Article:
FCC chairman Tom Wheeler waxed expository, reflective, philosophical and defensive in remarks to the Aspen Institute Communication Policy Conference Sunday night (Aug. 14).
In what sounded like a valedictory summary, he surveyed recent FCC actions of the past few years "to preserve a free and open Internet, to modernize outdated [e-rate] programs… to protect consumer rights as we transition from analog to IP networks and to enhance 911 reliability."
He also mentioned, but did not elaborate on, the current open set-top box issue.
Wheeler acknowledged that these and other decisions "all were 3-2 votes at the Commission" even though, as he put it, "These actions sound like common sense." Although his overview did not delve deeply into any of the issues, the speech offered a glimpse of what Wheeler expects his legacy to be.
"Consumer protection items remain in progress, including giving consumers choice in the devices they use to access their pay-tv services, dealing with competitive access to essential last-mile facilities, and protecting consumer privacy rights for network-generated information," Wheeler listed in his prepared text. "While we intend to complete all these matters before the end of the year, their oversight will, no doubt, be priorities for the next Commission."
The chairman explained that he had been invited to Aspen to focus on what lies ahead for the "network revolution… and the FCC." His wide-ranging remarks cited the commission's actions on 5G, public safety and national security, the broadcast spectrum incentive auction and updates to the educational access program.
"During our tenure – and I want to especially call out commissioners [Mignon] Clyburn and [Jessica] Rosenworcel – we have struggled to adapt… old concepts to the new world," Wheeler said, also crediting his predecessor Julius Genachowski for beginning "the process of refocusing on broadband."
"For the past almost eight years, the FCC has sought to confront network change head-on; to harness the network revolution to encourage economic growth, while standing with those who use the network as consumers and innovators," he said.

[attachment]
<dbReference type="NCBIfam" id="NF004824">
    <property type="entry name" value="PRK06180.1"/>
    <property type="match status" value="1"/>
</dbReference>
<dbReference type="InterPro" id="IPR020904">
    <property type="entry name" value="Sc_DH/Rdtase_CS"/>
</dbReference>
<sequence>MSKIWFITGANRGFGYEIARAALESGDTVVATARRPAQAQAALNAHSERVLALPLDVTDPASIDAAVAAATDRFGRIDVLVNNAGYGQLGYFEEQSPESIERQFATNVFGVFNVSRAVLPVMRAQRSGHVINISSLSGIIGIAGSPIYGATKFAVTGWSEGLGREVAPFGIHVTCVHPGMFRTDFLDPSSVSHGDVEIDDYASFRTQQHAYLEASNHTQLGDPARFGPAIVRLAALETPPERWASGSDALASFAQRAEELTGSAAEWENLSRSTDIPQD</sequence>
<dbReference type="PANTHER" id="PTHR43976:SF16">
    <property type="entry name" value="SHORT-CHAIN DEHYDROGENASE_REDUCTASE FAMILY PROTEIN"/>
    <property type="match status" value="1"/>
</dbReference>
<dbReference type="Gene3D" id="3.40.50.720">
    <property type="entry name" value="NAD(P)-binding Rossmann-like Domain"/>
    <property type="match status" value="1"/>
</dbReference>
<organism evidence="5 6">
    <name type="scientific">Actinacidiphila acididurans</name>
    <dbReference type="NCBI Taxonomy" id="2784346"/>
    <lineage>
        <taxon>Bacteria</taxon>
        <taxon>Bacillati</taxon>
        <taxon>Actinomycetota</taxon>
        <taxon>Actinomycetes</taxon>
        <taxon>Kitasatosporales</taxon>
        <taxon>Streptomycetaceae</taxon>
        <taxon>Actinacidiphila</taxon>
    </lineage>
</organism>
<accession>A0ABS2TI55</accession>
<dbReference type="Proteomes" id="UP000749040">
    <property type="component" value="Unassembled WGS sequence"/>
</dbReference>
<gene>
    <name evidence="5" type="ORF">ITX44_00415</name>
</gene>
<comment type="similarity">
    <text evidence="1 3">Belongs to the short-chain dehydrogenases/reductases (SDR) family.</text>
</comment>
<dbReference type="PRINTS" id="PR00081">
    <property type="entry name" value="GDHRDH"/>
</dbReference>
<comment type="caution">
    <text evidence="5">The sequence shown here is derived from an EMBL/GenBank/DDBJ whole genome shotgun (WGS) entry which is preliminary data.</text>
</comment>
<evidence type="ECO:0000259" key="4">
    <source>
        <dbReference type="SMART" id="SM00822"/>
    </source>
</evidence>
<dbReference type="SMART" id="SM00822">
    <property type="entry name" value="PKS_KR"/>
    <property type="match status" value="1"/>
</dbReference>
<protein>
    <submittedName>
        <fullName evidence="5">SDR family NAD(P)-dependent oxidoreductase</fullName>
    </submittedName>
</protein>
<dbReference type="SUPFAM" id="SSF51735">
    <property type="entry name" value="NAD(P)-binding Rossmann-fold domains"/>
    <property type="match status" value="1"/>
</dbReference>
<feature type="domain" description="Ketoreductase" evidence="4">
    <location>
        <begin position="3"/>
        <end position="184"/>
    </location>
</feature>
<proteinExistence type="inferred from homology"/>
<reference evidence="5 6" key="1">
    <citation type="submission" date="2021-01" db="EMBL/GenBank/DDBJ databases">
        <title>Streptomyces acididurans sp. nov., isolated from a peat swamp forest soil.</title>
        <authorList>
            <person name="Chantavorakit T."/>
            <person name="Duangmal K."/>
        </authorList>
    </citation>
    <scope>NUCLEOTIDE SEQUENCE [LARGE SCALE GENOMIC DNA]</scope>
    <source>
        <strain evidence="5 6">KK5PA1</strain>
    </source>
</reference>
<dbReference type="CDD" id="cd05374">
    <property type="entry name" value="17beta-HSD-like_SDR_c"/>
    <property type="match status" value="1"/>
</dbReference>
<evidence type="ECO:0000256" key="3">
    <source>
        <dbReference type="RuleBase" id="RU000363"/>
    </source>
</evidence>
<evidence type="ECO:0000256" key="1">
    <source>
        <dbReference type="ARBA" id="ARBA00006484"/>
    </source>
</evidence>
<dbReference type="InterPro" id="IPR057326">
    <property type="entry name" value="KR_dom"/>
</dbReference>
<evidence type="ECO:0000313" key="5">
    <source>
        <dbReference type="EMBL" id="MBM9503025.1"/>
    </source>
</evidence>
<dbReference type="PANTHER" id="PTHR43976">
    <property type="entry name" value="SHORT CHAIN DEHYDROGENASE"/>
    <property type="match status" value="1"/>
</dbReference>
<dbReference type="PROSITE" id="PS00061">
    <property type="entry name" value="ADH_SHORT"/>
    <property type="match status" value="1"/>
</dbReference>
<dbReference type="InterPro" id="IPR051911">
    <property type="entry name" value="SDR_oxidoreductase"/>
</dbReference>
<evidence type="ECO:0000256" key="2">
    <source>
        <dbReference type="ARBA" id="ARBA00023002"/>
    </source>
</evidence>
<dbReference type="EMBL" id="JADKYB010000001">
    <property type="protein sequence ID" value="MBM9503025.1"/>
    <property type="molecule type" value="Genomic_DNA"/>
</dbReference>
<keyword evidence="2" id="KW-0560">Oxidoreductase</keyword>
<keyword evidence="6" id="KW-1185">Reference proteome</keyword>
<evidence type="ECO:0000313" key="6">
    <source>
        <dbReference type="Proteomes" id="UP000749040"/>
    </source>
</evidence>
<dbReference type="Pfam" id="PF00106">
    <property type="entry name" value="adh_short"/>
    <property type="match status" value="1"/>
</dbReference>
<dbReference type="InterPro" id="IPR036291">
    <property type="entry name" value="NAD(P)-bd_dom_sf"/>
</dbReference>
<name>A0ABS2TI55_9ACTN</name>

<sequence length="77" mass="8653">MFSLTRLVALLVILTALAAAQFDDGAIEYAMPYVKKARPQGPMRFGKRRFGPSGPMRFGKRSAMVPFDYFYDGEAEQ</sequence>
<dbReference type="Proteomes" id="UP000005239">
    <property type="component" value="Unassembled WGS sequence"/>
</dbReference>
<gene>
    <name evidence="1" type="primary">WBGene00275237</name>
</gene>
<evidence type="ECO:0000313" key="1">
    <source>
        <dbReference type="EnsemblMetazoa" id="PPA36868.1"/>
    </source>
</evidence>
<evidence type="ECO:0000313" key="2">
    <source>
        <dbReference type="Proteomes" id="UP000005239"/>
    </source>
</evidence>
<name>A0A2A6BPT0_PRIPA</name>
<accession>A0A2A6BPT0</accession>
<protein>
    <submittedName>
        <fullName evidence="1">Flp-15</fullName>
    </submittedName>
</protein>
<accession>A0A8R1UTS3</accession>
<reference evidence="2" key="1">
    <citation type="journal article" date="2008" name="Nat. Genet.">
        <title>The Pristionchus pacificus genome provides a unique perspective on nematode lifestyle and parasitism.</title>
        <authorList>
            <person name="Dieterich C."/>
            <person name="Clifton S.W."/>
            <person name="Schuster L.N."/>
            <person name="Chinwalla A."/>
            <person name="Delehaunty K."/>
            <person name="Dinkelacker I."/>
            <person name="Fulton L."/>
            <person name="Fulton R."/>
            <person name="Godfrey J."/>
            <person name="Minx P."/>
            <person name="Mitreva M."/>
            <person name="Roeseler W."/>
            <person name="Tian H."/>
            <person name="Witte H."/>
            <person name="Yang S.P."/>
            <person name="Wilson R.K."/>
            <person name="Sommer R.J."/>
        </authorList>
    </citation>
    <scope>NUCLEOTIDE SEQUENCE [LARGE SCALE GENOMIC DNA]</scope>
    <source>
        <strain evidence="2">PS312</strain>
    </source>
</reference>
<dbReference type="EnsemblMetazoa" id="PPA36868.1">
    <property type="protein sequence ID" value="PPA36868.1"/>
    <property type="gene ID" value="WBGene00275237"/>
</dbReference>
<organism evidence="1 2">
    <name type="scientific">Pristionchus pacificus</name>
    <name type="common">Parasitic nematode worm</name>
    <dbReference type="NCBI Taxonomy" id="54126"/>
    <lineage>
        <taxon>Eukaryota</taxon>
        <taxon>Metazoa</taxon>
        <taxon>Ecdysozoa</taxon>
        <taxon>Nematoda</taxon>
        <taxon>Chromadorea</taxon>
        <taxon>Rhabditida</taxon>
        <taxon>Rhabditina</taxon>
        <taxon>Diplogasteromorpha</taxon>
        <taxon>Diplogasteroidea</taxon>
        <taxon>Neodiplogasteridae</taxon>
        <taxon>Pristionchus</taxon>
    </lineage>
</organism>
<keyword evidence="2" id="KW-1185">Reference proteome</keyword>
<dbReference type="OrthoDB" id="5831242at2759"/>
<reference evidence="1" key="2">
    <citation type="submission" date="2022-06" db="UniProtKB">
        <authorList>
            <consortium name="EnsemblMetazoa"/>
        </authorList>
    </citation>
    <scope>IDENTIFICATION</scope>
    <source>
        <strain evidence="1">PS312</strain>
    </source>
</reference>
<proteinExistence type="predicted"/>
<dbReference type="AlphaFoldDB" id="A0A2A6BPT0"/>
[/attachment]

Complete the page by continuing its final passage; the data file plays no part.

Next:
Wheeler used his familiar refrain about the "network compact," which he calls "the responsibilities of those who build and operate networks." He focused on the need for interconnection, which he characterized as "access on broadband networks" not just "access to" the networks.
"The ability to interconnect networks becomes crucial when the most important network of our day, the Internet, is but a collection of interconnected networks."
Wheeler repeated his frequent assertion that "American leadership in 5G is a national priority."
"Access to broadband increasingly means access to high-speed wireless connectivity," he insisted. "The mother’s milk of that capability is spectrum."
In a speech that tried to skirt specific political challenges, Wheeler said: "There are those, of course, who have pledged to undo much of what I have just discussed, if given the opportunity.… The American people will decide which path to follow; elections do have consequences.
"Government is where we will work this out," he added. "Those who chant, 'Government is the problem' are wrong. Government isn’t some faceless 'them,' it is 'us.'"
Wheeler said the FCC "has been at the center of the debate over the form and function of our new networks" throughout the Obama administration.
"We have set the stage for the derivative secondary effects that will determine whether this is indeed the greatest transformational period the world has ever seen," he said.
"I hope future FCCs will follow our course and continually reassess and reapply the Network Compact’s timeless principles to new realities," Wheeler concluded. "In many circumstances that will probably mean an expanded reliance on case-by-case assessments of innovative developments rather than broad rules or any kind of pre-approval.
"But whether it is case-by-case, or broad policy reviews, we shouldn’t kid ourselves," Wheeler said. "Existing in the midst of a network revolution is difficult."